Is it safe to hold a baby in a baby sling?

Answers from Jay L. Hoecker, M.D.

A baby sling — a one-shouldered baby carrier made of soft fabric — can be a safe way to carry a baby, if you follow important safety guidelines. When used incorrectly, however, a baby sling can pose a suffocation hazard to an infant younger than age 4 months.

Babies have weak neck muscles and can't control their heads during the first few months after birth. If the baby sling's fabric presses against a baby's nose and mouth, the baby might not be able to breathe. This can quickly lead to suffocation. A baby sling can also keep a baby in a curled position — bending the chin to the chest. This position can restrict the baby's airways and limit the baby's oxygen supply. In turn, this can prevent a baby from being able to cry for help and poses a risk of suffocation.

A baby is at higher risk of suffocating in a baby sling if he or she:

  • Was born prematurely or with a low birth weight — less than 5 pounds, 8 ounces (2,500 grams)
  • Has breathing problems, such as a cold

If your baby meets one of these conditions, don't use a baby sling until you talk to your baby's doctor.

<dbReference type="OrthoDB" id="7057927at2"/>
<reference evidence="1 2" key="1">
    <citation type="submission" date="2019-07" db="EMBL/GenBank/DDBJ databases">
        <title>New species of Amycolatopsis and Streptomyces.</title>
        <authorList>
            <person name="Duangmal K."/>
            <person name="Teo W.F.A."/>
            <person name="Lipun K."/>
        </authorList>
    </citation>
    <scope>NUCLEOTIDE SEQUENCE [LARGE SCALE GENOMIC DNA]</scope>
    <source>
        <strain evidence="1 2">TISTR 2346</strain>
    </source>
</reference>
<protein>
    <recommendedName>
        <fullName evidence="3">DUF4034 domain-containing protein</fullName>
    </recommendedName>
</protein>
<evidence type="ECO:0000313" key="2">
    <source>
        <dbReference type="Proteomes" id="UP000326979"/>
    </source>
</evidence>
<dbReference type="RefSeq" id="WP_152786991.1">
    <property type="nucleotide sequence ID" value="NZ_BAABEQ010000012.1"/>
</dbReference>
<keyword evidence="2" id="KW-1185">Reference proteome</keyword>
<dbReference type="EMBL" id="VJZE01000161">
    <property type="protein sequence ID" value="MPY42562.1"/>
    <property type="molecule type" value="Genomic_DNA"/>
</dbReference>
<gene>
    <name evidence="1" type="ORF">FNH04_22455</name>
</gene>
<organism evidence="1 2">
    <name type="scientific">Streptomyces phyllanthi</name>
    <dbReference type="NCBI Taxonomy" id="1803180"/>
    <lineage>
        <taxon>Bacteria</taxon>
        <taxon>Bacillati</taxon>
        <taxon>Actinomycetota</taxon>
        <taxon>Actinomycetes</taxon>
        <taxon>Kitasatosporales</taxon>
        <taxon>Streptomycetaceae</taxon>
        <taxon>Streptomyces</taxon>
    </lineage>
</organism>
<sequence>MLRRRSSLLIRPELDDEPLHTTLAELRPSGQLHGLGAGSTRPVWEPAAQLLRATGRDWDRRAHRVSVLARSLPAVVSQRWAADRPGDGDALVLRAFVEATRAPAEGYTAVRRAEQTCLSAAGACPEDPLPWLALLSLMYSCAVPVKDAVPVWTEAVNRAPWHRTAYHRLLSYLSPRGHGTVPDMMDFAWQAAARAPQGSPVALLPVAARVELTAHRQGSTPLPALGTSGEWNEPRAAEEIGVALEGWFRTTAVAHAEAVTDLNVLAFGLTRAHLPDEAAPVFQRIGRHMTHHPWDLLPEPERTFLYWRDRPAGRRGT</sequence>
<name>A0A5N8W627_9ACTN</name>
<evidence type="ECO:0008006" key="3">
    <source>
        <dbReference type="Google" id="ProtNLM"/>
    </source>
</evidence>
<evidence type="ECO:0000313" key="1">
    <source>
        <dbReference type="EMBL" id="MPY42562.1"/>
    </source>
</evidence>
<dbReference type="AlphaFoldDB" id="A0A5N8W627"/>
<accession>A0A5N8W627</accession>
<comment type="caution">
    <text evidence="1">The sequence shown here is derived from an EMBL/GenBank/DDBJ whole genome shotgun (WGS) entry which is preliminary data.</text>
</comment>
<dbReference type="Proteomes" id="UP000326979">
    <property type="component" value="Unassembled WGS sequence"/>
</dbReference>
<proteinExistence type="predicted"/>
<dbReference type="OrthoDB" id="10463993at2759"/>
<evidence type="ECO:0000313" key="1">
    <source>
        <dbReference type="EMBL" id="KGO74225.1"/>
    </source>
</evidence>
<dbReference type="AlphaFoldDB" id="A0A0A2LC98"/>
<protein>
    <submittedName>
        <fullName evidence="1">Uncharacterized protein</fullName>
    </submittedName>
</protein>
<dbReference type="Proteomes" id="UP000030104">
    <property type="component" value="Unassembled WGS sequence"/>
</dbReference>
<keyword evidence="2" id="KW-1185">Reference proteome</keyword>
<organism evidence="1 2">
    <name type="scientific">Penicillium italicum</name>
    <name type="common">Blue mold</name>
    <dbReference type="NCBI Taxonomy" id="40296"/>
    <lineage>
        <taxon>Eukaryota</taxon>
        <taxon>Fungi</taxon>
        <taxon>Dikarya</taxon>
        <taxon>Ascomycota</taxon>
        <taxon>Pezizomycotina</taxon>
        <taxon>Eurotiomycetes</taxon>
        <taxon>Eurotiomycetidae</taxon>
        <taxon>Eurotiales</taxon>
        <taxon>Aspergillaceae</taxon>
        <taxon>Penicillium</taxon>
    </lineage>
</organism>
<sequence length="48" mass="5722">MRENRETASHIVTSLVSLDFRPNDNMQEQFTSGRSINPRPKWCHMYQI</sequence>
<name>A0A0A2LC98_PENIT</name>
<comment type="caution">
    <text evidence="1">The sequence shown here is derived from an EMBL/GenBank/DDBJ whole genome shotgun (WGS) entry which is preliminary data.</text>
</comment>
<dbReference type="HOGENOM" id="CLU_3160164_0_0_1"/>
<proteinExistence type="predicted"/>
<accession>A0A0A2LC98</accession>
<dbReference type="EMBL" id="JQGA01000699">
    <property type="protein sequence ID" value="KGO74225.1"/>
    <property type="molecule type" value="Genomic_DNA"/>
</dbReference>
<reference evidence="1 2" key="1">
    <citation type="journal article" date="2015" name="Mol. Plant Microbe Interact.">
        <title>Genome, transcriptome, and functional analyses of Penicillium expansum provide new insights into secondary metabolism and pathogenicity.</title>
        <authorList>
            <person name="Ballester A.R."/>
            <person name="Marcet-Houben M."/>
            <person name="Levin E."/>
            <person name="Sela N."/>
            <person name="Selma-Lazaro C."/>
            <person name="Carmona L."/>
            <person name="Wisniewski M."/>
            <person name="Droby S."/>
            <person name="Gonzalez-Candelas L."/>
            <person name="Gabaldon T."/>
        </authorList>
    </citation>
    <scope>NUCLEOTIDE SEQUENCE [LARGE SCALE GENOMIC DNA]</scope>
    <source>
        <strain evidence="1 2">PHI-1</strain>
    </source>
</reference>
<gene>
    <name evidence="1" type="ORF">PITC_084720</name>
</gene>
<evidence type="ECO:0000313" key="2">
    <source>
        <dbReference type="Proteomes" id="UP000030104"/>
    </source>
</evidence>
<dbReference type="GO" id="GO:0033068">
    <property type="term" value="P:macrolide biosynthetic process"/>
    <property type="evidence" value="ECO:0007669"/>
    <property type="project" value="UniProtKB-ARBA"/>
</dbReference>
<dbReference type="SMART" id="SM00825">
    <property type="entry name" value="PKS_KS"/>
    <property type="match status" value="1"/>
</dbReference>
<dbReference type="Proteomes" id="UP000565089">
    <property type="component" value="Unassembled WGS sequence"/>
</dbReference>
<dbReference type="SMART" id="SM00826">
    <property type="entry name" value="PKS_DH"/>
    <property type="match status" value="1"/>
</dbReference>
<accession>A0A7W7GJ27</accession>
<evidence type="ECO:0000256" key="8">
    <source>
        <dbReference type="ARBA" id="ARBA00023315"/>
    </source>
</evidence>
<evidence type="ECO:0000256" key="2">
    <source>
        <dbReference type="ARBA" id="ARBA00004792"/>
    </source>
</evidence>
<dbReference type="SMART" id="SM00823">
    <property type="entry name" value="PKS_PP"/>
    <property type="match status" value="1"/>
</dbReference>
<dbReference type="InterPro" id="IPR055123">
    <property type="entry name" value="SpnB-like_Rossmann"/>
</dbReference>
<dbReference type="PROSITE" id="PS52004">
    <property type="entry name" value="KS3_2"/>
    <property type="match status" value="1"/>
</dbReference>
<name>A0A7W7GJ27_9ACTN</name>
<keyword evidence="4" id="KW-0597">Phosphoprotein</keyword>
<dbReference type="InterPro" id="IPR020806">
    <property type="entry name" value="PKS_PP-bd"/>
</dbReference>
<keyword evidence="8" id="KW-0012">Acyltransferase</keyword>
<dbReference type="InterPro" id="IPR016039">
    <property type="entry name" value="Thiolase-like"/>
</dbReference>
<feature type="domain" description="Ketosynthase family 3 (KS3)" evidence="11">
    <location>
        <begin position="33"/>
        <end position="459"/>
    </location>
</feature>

If you decide to use a baby sling, take steps to reduce the risks. For example:

  • Read the instructions. Double-check the baby sling's weight minimum before placing your newborn in it.
  • Keep your baby's airways unobstructed. Make sure your baby's face isn't covered by the baby sling and is visible to you at all times.
  • Be careful after breast-feeding. If you breast-feed your baby in a baby sling, make sure you change your baby's position afterward so that his or her head is facing up and is clear of the baby sling and your body.
  • Take caution when bending. Bend at the knees, rather than at the waist, if you pick up something while holding your baby in a baby sling. This will help keep your baby settled securely in the sling.
  • Check your baby frequently. Make sure he or she is in a safe position.
  • Keep an eye out for wear and tear. Repair any rips or tears in the sling's seams and fasteners.
  • Check for recalls. Check the Consumer Product Safety Commission's website to make sure your baby sling hasn't been recalled.
Dec. 15, 2012 See more Expert Answers